I was unhappy with my final product. I felt that it wasn't easy to walk-through to explain to others and didn't feel satisfied with the macro. I had added functionality and had to ensure compliance in multiple locations of the workflow. It was not pretty. So I salvaged what I could and re-wrote the macro. It took me about an hour to come up with the current version.
While I was building the macro, I was actively testing the macro in another workflow. I was using different configuration settings as well as different incoming data (e.g. things with and without spaces). When I want to see what's happening inside of the macro, I use a "debug" trick to place a Macro Output tool before and/or after a tool and look at the results in the secondary workflow. I can see what the data looks like going into and out of a dynamic rename or other tools that are in the middle of the workflow and can quickly reconnect them to another point of interest.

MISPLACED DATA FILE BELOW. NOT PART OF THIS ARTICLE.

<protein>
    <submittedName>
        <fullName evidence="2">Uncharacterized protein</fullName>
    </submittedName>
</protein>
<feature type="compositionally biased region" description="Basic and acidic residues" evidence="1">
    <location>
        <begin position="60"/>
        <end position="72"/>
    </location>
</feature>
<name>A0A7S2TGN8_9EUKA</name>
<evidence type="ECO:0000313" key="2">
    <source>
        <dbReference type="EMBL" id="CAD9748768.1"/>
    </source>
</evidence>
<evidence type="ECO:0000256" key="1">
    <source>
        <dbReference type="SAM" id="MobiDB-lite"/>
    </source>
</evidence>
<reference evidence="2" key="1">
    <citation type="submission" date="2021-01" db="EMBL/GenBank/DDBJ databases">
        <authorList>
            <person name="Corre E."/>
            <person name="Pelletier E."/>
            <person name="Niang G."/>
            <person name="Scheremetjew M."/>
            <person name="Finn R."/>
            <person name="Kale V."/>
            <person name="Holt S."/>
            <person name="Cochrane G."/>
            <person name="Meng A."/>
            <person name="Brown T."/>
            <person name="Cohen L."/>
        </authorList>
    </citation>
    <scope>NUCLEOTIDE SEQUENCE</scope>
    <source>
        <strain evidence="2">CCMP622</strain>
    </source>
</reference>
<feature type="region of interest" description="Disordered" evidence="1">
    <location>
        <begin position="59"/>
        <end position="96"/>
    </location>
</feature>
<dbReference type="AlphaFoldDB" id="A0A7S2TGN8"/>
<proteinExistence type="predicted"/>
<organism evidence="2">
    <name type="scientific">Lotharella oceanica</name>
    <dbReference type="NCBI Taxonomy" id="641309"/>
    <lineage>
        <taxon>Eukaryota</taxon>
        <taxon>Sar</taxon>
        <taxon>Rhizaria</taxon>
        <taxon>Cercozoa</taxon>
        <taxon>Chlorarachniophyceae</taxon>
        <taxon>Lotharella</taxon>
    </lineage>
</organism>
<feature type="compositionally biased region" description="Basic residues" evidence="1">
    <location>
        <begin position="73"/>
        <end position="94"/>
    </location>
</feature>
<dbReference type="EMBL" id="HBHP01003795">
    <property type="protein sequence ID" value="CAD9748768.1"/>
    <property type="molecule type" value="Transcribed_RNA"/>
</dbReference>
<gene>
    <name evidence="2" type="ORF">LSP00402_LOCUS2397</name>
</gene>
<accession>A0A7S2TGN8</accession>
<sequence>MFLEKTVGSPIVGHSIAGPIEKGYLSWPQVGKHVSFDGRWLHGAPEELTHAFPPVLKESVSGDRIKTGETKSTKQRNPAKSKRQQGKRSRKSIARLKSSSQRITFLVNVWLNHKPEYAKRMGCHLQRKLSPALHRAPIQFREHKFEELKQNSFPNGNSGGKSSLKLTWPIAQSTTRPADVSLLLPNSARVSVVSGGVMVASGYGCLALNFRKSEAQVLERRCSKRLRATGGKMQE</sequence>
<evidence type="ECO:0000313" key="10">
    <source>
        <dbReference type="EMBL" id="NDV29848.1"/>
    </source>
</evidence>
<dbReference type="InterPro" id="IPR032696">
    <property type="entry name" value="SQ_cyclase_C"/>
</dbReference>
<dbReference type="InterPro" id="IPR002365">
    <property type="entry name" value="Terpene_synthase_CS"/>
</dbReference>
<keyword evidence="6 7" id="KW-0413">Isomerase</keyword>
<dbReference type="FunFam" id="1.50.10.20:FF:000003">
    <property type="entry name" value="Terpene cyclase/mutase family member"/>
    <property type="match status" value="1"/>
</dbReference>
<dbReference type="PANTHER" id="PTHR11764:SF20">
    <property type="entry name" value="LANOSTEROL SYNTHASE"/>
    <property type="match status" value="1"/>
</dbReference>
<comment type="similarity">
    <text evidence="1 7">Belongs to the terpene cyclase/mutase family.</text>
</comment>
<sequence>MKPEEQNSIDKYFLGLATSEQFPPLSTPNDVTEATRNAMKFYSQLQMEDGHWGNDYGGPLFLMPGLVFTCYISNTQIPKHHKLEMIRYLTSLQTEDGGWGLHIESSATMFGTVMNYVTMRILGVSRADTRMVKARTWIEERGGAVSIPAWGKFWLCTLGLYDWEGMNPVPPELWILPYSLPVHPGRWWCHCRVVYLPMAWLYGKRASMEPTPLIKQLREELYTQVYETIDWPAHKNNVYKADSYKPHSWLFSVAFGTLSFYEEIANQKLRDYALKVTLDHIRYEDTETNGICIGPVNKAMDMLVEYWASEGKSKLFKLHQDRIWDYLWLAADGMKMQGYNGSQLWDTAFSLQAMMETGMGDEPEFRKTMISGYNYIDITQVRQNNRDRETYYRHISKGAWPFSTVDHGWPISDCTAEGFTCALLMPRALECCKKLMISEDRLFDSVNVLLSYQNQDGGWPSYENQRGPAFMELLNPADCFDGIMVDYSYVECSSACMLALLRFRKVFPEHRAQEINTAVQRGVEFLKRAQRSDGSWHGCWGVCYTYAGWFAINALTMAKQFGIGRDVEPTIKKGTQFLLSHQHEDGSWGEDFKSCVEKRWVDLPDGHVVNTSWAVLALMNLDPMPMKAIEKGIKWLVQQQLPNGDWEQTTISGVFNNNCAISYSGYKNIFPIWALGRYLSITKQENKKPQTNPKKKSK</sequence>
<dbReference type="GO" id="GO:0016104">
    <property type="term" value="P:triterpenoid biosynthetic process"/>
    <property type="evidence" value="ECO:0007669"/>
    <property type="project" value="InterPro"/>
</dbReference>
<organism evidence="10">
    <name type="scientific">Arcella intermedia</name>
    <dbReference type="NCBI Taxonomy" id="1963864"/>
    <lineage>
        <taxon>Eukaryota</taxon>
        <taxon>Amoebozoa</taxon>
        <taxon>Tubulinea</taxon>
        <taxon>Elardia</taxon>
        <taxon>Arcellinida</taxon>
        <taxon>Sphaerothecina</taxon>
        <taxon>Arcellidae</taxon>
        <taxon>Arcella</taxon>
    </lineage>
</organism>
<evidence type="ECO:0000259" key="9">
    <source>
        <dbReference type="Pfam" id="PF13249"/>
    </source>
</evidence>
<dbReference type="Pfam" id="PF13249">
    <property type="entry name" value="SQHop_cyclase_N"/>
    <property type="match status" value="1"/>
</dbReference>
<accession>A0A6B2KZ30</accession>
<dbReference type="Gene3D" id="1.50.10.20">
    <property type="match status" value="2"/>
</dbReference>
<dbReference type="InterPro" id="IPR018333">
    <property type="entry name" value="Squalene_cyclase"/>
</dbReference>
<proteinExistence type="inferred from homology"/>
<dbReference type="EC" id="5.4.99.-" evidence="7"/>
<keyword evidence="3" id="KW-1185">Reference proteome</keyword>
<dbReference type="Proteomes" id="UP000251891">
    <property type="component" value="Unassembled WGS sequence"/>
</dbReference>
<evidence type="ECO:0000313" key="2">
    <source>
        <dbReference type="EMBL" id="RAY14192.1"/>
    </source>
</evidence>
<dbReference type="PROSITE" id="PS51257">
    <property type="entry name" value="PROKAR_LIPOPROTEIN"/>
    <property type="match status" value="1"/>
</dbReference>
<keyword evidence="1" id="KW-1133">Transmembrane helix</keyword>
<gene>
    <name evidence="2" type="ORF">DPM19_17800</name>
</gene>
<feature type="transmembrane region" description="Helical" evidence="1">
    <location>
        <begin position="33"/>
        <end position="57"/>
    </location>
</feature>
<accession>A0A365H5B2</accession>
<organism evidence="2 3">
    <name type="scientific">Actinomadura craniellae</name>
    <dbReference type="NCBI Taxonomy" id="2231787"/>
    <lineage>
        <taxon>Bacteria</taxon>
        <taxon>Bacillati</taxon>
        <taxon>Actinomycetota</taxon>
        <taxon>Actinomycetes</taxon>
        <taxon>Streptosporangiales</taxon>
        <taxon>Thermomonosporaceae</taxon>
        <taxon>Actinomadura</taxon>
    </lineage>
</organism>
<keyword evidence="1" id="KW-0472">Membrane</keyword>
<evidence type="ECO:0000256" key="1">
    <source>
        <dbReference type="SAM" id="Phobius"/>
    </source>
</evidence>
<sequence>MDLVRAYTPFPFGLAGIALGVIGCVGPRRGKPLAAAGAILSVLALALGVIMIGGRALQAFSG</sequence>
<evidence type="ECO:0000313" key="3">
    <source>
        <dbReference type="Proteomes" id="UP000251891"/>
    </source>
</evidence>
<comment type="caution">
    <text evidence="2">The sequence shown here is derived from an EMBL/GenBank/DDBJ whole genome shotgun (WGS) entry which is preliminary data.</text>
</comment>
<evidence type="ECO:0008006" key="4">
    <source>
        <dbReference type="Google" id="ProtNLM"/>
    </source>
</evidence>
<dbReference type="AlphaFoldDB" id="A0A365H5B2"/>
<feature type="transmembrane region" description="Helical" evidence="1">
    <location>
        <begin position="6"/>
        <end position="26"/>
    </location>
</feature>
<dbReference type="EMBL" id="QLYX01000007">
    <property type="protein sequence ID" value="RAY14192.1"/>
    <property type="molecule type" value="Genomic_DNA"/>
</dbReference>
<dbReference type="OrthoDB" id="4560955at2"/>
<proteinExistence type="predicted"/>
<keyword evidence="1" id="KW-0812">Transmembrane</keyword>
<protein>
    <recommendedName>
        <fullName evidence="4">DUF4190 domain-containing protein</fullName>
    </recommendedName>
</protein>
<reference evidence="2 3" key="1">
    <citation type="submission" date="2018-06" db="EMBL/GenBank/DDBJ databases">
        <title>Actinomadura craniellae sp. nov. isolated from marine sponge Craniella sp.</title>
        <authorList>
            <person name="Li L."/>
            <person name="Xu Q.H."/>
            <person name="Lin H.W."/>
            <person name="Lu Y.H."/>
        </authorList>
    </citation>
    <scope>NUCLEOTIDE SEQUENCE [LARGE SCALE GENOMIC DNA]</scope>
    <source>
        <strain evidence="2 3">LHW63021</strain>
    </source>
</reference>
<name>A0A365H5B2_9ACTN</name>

Defensive Configuration or "APA Readiness":
Will this macro fail in the future? I hope not. I hope that it works and that I never have to maintain or support it again. But what might be worse is to have consistently wrong results. The biggest risk that I saw was dropping or muliplying records. I use a TEST tool to ensure that the macro input record count exactly matches the output record count. If you drop a record (e.g. Create Points) and don't let the user know about it, I think that it is an error. I also added a check that if you ask to ENSURE field valuess that the macro will error if you don't actually input a field value. Also, if you copy/paste a field value into the ensured fields, if you don't mark it as required, that we will ignore the request.
Now if the macro fails, we can all blame Dan. He said that it was good to go.
P.S.: Here's a link
to the macro!